While children are sharing, teachers can take note of possible speech delays or impediments as well as areas of strengths such as strong vocabulary or the ability to sequentially tell a story.

Learning about what interests and excites students most can even help guide the teacher to fashion lessons that will keep kids more engaged in learning.

For example, if multiple students share stories about travel, the teacher may choose reading lessons that discuss modes of transportation or what the weather is like in various places around the world.

Show and Tell Drawbacks and Criticism (And Alternatives)

There’s a lot to love about Show and Tell, but not every teacher is a fan.

For starters, having children bring cherished items to school can be fraught in a number of ways.

Toys and exciting items can become a distraction. Or the potential to lose or have to share the treasured item can cause stress for young kids.

Next, some kids who are shy or have more social anxiety may struggle with the activity.

It’s good to develop social skills and the ability to present in front of an audience, but some children may experience a lot of fear and stress at the thought of standing up in front of the whole class.

Third, some teachers say the activity ends up being boring or repetitive.

Some kids don’t give the assignment a lot of thought and just bring a favorite toy to brag about, or scribble a quick picture right before it’s their turn to present. This leaves the kids in the audience squirming, fidgeting, and getting distracted.

Some alternatives to Show and Tell that can have similar benefits include:

  • Sharing in a small group
  • Reading journal entries
  • Showing off a favorite piece of art
  • Sharing a story or memory instead of an item
  • Etc.

Show and Tell Ideas and Examples

Since there are such great benefits to show and tell, every parent wants to make sure their child brings something to share that is “the perfect item.”

(And let’s face it, parents tend to get roped in to helping kids pick out a last minute Show and Tell object.)

So, what are the types of things that are ideal to show?

Photos of family and pets:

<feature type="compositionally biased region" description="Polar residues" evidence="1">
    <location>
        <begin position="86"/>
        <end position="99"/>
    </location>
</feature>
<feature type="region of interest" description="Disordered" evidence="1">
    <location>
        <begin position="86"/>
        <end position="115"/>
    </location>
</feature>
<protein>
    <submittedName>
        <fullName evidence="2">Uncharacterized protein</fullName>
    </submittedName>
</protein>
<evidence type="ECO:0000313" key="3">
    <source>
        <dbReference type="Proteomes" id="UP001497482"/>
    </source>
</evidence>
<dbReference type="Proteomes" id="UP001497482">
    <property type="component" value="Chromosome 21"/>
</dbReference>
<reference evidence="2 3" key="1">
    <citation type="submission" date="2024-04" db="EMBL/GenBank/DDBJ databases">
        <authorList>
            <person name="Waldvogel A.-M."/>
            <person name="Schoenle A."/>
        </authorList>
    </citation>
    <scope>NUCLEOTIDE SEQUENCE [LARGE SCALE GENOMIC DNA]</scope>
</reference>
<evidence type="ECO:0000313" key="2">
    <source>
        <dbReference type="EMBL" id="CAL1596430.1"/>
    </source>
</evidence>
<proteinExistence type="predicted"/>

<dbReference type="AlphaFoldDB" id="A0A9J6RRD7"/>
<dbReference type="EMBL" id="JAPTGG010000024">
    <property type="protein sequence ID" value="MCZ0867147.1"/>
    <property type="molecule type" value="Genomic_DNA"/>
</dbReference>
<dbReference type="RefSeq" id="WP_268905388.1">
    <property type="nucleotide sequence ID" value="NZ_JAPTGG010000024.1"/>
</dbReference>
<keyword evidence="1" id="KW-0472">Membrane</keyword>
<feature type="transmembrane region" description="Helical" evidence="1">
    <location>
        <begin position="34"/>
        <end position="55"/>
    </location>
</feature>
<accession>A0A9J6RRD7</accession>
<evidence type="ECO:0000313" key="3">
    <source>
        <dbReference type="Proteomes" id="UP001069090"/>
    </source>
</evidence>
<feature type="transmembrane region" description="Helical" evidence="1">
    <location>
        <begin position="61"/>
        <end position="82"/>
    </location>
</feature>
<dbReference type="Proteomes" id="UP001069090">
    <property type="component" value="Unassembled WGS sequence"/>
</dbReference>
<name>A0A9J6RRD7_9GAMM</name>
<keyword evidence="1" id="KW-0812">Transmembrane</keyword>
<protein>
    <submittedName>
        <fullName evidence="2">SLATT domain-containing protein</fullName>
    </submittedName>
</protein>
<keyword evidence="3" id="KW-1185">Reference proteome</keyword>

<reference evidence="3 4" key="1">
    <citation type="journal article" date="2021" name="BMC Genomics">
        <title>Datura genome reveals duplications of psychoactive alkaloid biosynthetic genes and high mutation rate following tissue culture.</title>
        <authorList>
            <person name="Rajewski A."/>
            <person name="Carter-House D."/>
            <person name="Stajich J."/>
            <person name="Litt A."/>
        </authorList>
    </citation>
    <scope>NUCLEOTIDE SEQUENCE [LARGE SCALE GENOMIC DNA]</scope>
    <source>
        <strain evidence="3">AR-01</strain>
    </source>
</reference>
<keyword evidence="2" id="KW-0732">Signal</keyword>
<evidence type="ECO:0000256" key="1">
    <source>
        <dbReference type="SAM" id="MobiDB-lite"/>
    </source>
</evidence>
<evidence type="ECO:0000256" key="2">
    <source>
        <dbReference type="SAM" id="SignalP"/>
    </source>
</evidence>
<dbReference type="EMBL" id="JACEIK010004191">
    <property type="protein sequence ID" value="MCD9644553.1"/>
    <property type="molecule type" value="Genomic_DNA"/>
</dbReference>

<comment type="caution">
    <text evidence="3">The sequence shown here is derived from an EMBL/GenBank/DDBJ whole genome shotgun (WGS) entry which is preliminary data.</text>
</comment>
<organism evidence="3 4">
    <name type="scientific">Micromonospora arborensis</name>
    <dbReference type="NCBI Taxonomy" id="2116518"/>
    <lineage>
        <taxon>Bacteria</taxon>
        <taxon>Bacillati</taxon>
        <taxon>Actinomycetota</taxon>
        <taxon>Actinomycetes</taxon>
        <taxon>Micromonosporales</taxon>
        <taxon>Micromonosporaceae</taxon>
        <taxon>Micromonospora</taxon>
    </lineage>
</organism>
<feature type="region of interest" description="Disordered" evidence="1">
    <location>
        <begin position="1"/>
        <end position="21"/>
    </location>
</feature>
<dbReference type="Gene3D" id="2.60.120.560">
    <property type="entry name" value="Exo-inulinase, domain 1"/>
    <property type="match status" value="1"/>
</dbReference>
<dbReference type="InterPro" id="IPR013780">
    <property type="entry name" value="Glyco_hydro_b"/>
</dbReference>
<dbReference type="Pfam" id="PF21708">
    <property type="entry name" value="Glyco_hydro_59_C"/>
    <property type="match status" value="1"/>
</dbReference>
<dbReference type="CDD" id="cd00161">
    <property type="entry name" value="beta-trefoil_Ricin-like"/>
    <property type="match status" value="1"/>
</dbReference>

Children know their family very well and are typically very comfortable talking about them. A family photo provides flexibility to talk about anything from their most recent family vacation, their parents’ jobs, or a favorite hobby or sport the family does together.

Also, a photo is very easy for young kids to transport in a backpack.

A Medal or Trophy: 

A child can talk about an achievement they are proud of and what they did to earn the award.

This really ties in the beneficial self-esteem boost that can be gained from show and tell.

An Item from a Collection:

The story of how the item was found, why it was chosen to be part of the collection, or even why the collection was started in the first place are all great material for a show and tell presentation.

A souvenir from travel or a special event:

Kids can share the excitement and other emotions they felt while describing to their classmates the sights, sounds, and smells they experienced in a new place they visited or a unique event they attended

Their own creation or invention: 

Sharing artwork, an invention, or craft they have made from scratch means a child will have an absolutely unique item or story to share and may demonstrate a talent they have or a hobby they enjoy at the same time.

Wrapping Up

Show and tell is a basic but valuable teaching tool that has many benefits to both teachers and students.

Particularly, at the start of any school year this activity is a great way to “break the ice” and help students and teachers get to know each other better and provide them with no stress conversation starters.

Since there is such a wide variety of things that can be used for show and tell, it is a great way to get every child in a class engaged and participating without any extra cost attached.

Show and tell is a low-cost or no-cost activity that adds some fun to the school day, can help build a great foundation for a class, and provides multiple social and educational benefits for students and teachers.

For more Show and Tell ideas and examples, check out:

Hope this helps!